The other day I was sitting on the sofa when, out of the blue, my toddler came up to me and said, ‘Daddy, c+nt.’
As you can imagine, I looked at her in shock. ‘What did you just call me?’ I gasped.
I got down on her level and looked her in the eye. ‘If you ever say that to me again -‘
‘Daddy c+nt, me hide.’
She wanted to play hide-and-seek. Thank God.
The way kids learn to talk is nothing like the way you learn a language at school. There, it’s hideously formulaic. Nuance? Nah. Emotion? Hell no! But can you ask directions to the train station where you’ll buy a return ticket to an A-ha concert? You bet I can! (This was already a dated reference even when I was at school – we’d moved on to New Kids On the Block by then).
The way to truly learn a language is to do it the way kids do it: by immersing yourself in it, listening to the way it’s spoken, the way it’s used, and experimenting with it to find ways of expressing your thoughts and ideas that are unique to you. Sure, you’re going to make plenty of mistakes along the way, but it’s the only way to become fluent. And it’s damned entertaining for the rest of us.
My two-year-old is at this stage now, and it is a daily dose of fascinating. Except that, as she attends nursery, mother-toddler groups, play dates and the houses of family members, I’m not always in control of the influences she’s exposed to.
Like the other night when I was hurrying her up to bed. ‘Come on, get a move on,’ I said, halfway up the stairs.
She turned to me, slowly took out her dummy, and in the manner of a person around thirteen years older said, ‘What’s the rush?’
It stopped me in my tracks. Where the hell did that come from?
Possibly the same place as her accent. My wife and I were both raised in the south, so we speak Estuary English with just a touch of West Country. I therefore have no idea why my daughter has started to speak as though she’s from the West Midlands.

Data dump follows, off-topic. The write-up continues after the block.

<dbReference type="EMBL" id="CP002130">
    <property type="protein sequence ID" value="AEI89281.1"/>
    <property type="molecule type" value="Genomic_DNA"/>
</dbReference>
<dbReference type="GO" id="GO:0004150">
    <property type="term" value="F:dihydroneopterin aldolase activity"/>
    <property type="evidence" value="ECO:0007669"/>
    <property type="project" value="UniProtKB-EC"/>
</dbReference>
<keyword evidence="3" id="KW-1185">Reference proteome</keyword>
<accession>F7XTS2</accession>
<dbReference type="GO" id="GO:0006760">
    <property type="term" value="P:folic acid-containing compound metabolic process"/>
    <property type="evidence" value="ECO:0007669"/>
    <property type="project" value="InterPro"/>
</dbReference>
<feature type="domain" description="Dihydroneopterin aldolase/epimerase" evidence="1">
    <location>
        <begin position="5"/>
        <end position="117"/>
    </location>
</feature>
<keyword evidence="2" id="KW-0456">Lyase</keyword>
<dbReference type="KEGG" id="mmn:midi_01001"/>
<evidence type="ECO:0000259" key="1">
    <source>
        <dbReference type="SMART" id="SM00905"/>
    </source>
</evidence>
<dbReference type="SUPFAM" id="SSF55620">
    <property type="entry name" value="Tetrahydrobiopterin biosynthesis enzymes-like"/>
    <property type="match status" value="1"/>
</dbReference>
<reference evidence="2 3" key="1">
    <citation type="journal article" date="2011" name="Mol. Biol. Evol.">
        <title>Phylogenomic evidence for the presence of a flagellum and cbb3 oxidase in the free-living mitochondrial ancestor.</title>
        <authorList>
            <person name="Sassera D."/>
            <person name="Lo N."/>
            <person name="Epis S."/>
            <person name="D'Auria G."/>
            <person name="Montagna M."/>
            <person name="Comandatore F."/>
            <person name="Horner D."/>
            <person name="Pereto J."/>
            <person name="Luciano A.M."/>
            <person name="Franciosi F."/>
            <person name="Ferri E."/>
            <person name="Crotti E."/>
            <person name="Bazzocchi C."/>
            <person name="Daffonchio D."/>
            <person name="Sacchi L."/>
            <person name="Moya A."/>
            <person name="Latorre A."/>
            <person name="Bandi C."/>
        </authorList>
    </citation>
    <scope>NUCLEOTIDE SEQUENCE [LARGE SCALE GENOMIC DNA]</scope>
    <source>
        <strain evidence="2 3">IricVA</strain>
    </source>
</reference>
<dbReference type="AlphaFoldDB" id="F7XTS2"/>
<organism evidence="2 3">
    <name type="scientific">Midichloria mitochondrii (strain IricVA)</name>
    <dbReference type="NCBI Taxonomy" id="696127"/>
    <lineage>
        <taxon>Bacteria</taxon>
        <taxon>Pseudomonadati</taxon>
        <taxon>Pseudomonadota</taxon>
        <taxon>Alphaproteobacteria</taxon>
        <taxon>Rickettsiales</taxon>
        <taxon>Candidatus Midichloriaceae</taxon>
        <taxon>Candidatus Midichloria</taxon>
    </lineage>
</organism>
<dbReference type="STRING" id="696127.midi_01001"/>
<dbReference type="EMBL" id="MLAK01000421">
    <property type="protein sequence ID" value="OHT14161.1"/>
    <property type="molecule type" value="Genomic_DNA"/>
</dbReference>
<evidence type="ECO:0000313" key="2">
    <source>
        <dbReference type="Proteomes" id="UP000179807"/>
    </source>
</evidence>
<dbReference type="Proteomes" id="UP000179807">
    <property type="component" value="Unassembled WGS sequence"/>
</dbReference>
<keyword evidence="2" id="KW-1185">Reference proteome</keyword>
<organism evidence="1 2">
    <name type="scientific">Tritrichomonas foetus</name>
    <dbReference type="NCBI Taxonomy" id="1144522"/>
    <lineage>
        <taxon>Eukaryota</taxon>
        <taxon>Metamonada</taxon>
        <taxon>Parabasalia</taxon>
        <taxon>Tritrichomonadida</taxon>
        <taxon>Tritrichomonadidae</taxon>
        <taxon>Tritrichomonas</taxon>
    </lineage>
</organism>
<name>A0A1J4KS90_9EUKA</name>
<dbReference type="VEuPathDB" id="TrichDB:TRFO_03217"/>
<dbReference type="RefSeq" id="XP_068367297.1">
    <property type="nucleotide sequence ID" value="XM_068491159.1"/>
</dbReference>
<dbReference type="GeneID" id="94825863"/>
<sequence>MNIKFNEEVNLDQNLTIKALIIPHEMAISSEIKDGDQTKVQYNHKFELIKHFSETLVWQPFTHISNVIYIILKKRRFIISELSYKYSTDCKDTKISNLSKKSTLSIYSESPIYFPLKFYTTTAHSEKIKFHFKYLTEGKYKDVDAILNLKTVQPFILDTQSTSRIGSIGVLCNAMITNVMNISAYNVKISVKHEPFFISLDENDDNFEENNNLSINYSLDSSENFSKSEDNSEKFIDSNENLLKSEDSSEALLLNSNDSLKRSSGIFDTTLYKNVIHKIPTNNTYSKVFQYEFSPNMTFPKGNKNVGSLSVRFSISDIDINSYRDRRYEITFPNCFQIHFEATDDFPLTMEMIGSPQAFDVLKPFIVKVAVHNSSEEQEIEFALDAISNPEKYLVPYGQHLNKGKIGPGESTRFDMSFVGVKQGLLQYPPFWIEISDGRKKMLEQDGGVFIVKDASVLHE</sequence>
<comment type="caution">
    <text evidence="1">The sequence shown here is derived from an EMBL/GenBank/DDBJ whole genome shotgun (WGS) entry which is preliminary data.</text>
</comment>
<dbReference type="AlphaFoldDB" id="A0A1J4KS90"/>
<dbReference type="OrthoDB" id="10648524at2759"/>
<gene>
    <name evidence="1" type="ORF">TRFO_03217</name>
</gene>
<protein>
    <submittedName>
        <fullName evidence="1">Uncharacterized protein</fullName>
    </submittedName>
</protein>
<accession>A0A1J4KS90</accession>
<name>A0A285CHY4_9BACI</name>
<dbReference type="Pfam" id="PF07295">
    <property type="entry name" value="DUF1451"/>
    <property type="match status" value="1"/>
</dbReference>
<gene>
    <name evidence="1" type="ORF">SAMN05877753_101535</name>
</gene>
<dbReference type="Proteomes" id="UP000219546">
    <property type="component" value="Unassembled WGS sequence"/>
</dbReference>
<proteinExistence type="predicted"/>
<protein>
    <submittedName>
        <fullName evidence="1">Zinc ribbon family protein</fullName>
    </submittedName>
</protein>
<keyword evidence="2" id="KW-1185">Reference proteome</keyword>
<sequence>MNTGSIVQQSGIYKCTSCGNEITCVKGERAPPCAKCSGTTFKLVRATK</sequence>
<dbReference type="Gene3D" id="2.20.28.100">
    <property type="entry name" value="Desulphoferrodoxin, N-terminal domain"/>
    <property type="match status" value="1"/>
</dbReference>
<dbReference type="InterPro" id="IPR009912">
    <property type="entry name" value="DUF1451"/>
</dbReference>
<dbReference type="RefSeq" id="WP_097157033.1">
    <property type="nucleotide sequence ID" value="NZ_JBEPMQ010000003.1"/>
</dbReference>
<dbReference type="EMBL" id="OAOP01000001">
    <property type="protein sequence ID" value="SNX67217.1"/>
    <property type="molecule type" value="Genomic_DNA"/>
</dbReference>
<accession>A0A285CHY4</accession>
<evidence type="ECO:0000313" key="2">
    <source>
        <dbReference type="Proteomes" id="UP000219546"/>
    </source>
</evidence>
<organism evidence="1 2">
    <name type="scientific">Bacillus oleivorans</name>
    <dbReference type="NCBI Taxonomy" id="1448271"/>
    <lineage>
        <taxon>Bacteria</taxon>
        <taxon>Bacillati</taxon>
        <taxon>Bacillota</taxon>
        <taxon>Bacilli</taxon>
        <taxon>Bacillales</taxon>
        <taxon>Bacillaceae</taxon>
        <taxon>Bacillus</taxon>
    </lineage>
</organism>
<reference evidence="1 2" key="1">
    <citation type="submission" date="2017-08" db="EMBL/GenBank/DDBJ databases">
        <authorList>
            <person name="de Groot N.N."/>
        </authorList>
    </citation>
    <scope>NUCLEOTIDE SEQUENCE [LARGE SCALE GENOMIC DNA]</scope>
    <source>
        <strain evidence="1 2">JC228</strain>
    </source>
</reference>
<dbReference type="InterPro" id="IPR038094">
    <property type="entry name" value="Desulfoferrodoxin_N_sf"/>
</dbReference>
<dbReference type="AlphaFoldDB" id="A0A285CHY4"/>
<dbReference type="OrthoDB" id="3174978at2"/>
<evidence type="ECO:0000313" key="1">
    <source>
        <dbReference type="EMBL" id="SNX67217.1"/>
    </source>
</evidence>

It’s not a train but a ‘trine’, not a table but a ‘tie-bull’. We get on a ‘boose’ and wave ‘boy-boy’, and when mummy brushes my little one’s hair, she doesn’t ‘loik’ it. It’s like having a miniature Frank Skinner running round the house – every vowel sound is everso slightly off.
She also has no idea about social niceties – that just because you can say something doesn’t mean you should. I asked her to describe someone to test her communication skills. Is he tall or short? ‘Short.’ Is he thin or fat? ‘Fat, like daddy.’
Out the mouths of babes…
And that’s before we mention the profanities. The other day I got cut up at a junction and snapped, ‘Asshole.’ Driving on down the road, I suddenly heard this little voice from the back going, ‘Ash-hole. Ash-hole.’ My wife made the mistake of laughing, and lo, we now have a potty-mouthed toddler whose favourite word is going to get us banned from the church playgroup.
Her storytelling is a bit bizarre at the moment too, focusing on the trivialities and glossing over the important stuff. After a whole day with granny on Monday, she summed it up with, ‘Natasha came to see granny, and Barry came to see my tongue.’
I have no idea what that means.
Still, if you really listen, sometimes she gives you pearls of wisdom. When she noticed the dog had a sore foot, she asked me what was wrong, and I told her to ask the dog. This she did, waited for an answer, then said to me, ‘Dog food needs butter.’ Problem solved.
But for me, the funniest thing was when I was putting her to bed the other night. My wife made a clatter in the kitchen and my daughter said, ‘Mummy noise.’
‘Yes,’ I said. ‘Mummy made a noise.’
‘No, she’s downstairs in the kitchen. It’s right below us.’
‘Yes,’ I replied, pointing. ‘It’s below, right here.’
Pushing back her covers, she climbed out of bed, got on her hands and knees and blew on the carpet.
‘What are you doing?’ I asked.
‘Kitchen,’ she replied.
‘Yes, it’s below here.’
And she bent forward and blew on the carpet again.
‘Why are you -?’ I started, and the penny dropped.
You forget that kids can’t always differentiate your words.
I can’t imagine why she thought daddy was pointing at the floor and saying, ‘Blow here.’